San Francisco's Litquake announced the schedule for its eight-day literary festival, which takes place in several venues during October, on Tuesday. Eight-hundred and forty local and international authors will be reading and talking about books. Some of the notable authors scheduled to appear are former U.S. poet laureate Robert Hass, humorist Merrill Markoe, Kenyan exile Ngugi wa Thiong'o, mystery writer Zoe Ferraris, satirist Will Self, California poet laureate Juan Felipe Herrera, writer Michelle Tea, Zyzzyva editor Oscar Villalon, poet Matthew Zapruder, fantasist Karen Joy Fowler, comedian Michael Ian Black, essayist Rebecca Solnit, underground publisher Adam Parfrey, novelist Andrew Sean Greer, poet D.A. Powell, thriller writer David Corbett, actor Chris Elliott, novelist Joshua Mohr and Salon.com founder David Talbot.
ENTERTAINMENT
June 12, 2011 | By Elizabeth Hoover, Special to the Los Angeles Times
Fall Higher Dean Young Copper Canyon Press: 105 pp., $22 "All the new thinking is about loss," Robert Hass begins his 1979 poem "Meditation at Lagunitas. " Structuralism had put poets in a bind by arguing that words are meaningless symbols assigned random significance by culture. "A word is elegy to what it signifies," Hass muses, insisting on making connections where theory argues there are none. In "Fall Higher," his 13th collection of poetry, Dean Young uses a different tactic: "All the new thinking / was about collision," he writes with a wink to Hass.
ENTERTAINMENT
November 25, 2007 | Scott Timberg, Times Staff Writer
Bay AREA poet Robert Hass resembles a West Coast cross between William Wordsworth and Wallace Stevens. Hass sees with the eyes of the English romantic but speaks in the sensuous, philosophical tones of the burgher of Hartford. And he sets his poems neither in the Lake District nor wintry New England but alongside the rugged coastline and golden landscape of Northern California. Hass' patented combination has drawn acclaim in the past -- he served, for instance, as U.S. poet laureate in the mid-'90s.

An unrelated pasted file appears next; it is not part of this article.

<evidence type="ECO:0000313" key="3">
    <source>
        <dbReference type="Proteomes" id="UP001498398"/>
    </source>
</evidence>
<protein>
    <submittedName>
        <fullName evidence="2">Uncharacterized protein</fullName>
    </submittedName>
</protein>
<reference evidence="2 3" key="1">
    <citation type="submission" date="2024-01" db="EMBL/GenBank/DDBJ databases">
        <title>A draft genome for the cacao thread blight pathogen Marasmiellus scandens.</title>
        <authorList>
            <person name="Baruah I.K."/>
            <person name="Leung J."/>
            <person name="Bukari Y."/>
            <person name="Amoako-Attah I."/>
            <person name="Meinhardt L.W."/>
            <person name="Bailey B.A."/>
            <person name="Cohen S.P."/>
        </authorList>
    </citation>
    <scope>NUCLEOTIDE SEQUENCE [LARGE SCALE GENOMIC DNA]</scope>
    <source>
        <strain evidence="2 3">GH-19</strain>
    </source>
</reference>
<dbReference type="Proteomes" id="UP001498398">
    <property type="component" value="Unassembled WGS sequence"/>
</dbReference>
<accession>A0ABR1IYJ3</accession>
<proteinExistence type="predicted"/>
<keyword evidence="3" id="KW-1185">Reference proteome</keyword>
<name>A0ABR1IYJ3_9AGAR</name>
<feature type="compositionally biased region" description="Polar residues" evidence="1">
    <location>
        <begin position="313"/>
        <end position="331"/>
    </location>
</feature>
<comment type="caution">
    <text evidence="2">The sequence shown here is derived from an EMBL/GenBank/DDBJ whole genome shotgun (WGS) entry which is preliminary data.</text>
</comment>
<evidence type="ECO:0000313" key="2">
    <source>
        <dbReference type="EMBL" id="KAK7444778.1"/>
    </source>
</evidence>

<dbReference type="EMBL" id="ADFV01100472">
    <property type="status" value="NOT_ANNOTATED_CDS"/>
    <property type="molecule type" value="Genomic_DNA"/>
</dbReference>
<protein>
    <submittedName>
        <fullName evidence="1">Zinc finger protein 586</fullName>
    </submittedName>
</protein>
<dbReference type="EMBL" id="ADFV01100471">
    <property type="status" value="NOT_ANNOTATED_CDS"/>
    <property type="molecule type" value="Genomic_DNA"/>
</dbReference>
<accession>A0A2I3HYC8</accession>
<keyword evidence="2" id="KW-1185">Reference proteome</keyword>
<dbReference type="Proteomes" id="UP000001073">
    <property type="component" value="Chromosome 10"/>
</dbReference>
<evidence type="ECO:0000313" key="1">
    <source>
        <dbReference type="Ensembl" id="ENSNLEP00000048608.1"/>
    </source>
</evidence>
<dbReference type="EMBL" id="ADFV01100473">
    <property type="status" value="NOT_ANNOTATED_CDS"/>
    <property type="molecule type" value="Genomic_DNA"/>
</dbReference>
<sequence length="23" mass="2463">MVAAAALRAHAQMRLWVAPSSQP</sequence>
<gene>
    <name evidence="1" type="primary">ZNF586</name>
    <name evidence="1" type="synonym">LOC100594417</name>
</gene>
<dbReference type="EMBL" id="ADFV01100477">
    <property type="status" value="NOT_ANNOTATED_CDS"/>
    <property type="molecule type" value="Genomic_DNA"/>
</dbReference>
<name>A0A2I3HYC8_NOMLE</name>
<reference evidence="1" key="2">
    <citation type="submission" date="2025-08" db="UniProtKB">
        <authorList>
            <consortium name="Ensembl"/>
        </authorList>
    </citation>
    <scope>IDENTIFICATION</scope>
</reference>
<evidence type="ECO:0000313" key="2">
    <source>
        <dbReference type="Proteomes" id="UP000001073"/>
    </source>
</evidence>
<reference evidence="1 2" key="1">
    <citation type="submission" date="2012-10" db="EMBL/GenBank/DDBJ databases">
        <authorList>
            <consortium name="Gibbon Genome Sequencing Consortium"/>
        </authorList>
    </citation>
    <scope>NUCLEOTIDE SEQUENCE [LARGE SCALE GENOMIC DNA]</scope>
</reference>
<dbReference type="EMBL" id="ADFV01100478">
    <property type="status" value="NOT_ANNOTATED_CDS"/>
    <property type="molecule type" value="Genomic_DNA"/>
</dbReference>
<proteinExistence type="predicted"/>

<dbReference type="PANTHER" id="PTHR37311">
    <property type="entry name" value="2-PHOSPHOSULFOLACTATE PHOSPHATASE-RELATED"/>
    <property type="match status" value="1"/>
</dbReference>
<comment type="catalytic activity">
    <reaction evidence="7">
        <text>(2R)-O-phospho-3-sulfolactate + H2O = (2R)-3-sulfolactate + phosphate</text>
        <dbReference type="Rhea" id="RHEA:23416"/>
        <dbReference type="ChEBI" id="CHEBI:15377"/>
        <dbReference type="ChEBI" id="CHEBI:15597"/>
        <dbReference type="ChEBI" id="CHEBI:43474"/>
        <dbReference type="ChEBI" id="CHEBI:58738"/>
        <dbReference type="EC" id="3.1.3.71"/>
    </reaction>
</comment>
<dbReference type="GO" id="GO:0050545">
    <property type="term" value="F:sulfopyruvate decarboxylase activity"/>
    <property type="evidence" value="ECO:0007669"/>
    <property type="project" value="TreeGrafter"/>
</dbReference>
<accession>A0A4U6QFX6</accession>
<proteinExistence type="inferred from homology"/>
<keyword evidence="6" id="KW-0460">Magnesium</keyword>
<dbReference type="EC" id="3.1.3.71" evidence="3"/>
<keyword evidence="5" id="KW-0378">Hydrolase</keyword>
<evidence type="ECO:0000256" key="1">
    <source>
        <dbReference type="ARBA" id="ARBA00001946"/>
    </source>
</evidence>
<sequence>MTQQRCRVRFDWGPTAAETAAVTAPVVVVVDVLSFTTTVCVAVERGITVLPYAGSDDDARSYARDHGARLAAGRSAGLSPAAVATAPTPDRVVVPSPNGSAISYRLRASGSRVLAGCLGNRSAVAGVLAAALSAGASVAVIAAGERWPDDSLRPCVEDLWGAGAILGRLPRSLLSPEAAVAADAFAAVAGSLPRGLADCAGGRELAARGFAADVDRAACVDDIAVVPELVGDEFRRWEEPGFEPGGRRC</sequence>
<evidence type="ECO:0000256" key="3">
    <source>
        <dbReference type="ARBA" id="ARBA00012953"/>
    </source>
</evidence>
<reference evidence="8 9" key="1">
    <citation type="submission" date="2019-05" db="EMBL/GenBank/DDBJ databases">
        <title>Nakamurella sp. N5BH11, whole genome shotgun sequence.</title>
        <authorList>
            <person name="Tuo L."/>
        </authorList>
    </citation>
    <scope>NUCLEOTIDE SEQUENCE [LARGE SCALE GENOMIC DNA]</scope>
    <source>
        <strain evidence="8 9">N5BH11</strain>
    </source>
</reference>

BOOKS
October 10, 2004 | Richard Eder, Richard Eder, former book critic for The Times, was awarded a Pulitzer Prize for criticism in 1987.
Approaching 90, Czeslaw Milosz wrote in the poem "Late Ripeness": I felt a door opening in me and I entered the clarity of early morning. One after another my former lives were departing like ships, together with their sorrows. And the countries, cities, gardens, the bays of seas assigned to my brush came closer, ready now to be described better than they were before. For years the Polish poet, who died in August at 93, had been fashioning a serenely youthful vision out of his old age.
BOOKS
March 3, 2002
Some believe the end will come in the form of a mathematical equation. Others believe it will descend as a shining horse. I calculate the probabilities to be even at fifty percent: Either a thing will happen or it won't. I open a window, I unmake the bed, Somehow, I am moving close to the equation or to the horse with everything I do. Death comes in the form of a horse covered in shining equations. There will be no further clues, I see. I begin to read my horse.